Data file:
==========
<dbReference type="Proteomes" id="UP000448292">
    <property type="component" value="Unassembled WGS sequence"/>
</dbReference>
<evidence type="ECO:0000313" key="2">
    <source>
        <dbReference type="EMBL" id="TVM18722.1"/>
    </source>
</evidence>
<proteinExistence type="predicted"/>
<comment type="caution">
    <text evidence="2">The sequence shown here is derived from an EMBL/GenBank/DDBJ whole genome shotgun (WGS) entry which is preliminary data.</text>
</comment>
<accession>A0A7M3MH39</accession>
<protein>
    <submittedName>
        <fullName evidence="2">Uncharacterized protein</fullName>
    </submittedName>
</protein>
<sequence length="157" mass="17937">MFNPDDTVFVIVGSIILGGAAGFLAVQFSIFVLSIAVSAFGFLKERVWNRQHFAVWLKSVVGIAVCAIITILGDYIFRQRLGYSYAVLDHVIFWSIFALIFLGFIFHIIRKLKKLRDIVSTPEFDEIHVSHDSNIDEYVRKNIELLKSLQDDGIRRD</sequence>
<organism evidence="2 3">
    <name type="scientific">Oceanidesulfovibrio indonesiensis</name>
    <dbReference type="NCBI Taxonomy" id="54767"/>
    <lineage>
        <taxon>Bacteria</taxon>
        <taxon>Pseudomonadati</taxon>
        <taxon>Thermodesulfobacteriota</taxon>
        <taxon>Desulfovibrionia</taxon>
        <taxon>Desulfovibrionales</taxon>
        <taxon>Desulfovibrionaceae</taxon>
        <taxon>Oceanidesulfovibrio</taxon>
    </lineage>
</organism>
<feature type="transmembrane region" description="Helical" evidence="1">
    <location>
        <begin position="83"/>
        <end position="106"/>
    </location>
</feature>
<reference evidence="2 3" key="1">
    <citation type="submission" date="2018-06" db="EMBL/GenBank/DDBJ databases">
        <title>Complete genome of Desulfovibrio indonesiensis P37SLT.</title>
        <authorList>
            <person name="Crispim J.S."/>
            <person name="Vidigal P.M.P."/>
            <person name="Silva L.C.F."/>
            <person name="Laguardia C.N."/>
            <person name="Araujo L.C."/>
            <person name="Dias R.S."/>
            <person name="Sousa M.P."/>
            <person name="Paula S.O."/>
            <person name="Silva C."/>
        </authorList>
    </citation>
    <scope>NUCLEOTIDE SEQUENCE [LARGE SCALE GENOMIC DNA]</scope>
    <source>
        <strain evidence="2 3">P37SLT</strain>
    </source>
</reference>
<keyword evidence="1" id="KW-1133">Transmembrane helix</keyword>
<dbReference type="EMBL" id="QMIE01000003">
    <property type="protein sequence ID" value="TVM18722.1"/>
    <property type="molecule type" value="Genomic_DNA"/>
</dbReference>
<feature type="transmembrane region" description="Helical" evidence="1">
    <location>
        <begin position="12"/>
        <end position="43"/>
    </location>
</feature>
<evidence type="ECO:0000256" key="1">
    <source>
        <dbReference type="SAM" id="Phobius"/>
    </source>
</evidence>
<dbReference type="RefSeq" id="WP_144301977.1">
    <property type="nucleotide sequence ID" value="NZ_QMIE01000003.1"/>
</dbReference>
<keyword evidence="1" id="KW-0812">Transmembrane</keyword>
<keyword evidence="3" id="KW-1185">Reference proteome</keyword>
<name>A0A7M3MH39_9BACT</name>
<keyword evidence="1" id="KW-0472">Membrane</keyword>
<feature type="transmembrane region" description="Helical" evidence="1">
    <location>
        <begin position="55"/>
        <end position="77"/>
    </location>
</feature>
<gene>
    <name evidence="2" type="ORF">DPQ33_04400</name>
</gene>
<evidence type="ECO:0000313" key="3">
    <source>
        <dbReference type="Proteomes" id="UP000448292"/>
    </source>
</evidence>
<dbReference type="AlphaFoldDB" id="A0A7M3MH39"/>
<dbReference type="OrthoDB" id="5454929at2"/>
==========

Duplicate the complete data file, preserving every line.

<dbReference type="Proteomes" id="UP000448292">
    <property type="component" value="Unassembled WGS sequence"/>
</dbReference>
<evidence type="ECO:0000313" key="2">
    <source>
        <dbReference type="EMBL" id="TVM18722.1"/>
    </source>
</evidence>
<proteinExistence type="predicted"/>
<comment type="caution">
    <text evidence="2">The sequence shown here is derived from an EMBL/GenBank/DDBJ whole genome shotgun (WGS) entry which is preliminary data.</text>
</comment>
<accession>A0A7M3MH39</accession>
<protein>
    <submittedName>
        <fullName evidence="2">Uncharacterized protein</fullName>
    </submittedName>
</protein>
<sequence length="157" mass="17937">MFNPDDTVFVIVGSIILGGAAGFLAVQFSIFVLSIAVSAFGFLKERVWNRQHFAVWLKSVVGIAVCAIITILGDYIFRQRLGYSYAVLDHVIFWSIFALIFLGFIFHIIRKLKKLRDIVSTPEFDEIHVSHDSNIDEYVRKNIELLKSLQDDGIRRD</sequence>
<organism evidence="2 3">
    <name type="scientific">Oceanidesulfovibrio indonesiensis</name>
    <dbReference type="NCBI Taxonomy" id="54767"/>
    <lineage>
        <taxon>Bacteria</taxon>
        <taxon>Pseudomonadati</taxon>
        <taxon>Thermodesulfobacteriota</taxon>
        <taxon>Desulfovibrionia</taxon>
        <taxon>Desulfovibrionales</taxon>
        <taxon>Desulfovibrionaceae</taxon>
        <taxon>Oceanidesulfovibrio</taxon>
    </lineage>
</organism>
<feature type="transmembrane region" description="Helical" evidence="1">
    <location>
        <begin position="83"/>
        <end position="106"/>
    </location>
</feature>
<reference evidence="2 3" key="1">
    <citation type="submission" date="2018-06" db="EMBL/GenBank/DDBJ databases">
        <title>Complete genome of Desulfovibrio indonesiensis P37SLT.</title>
        <authorList>
            <person name="Crispim J.S."/>
            <person name="Vidigal P.M.P."/>
            <person name="Silva L.C.F."/>
            <person name="Laguardia C.N."/>
            <person name="Araujo L.C."/>
            <person name="Dias R.S."/>
            <person name="Sousa M.P."/>
            <person name="Paula S.O."/>
            <person name="Silva C."/>
        </authorList>
    </citation>
    <scope>NUCLEOTIDE SEQUENCE [LARGE SCALE GENOMIC DNA]</scope>
    <source>
        <strain evidence="2 3">P37SLT</strain>
    </source>
</reference>
<keyword evidence="1" id="KW-1133">Transmembrane helix</keyword>
<dbReference type="EMBL" id="QMIE01000003">
    <property type="protein sequence ID" value="TVM18722.1"/>
    <property type="molecule type" value="Genomic_DNA"/>
</dbReference>
<feature type="transmembrane region" description="Helical" evidence="1">
    <location>
        <begin position="12"/>
        <end position="43"/>
    </location>
</feature>
<evidence type="ECO:0000256" key="1">
    <source>
        <dbReference type="SAM" id="Phobius"/>
    </source>
</evidence>
<dbReference type="RefSeq" id="WP_144301977.1">
    <property type="nucleotide sequence ID" value="NZ_QMIE01000003.1"/>
</dbReference>
<keyword evidence="1" id="KW-0812">Transmembrane</keyword>
<keyword evidence="3" id="KW-1185">Reference proteome</keyword>
<name>A0A7M3MH39_9BACT</name>
<keyword evidence="1" id="KW-0472">Membrane</keyword>
<feature type="transmembrane region" description="Helical" evidence="1">
    <location>
        <begin position="55"/>
        <end position="77"/>
    </location>
</feature>
<gene>
    <name evidence="2" type="ORF">DPQ33_04400</name>
</gene>
<evidence type="ECO:0000313" key="3">
    <source>
        <dbReference type="Proteomes" id="UP000448292"/>
    </source>
</evidence>
<dbReference type="AlphaFoldDB" id="A0A7M3MH39"/>
<dbReference type="OrthoDB" id="5454929at2"/>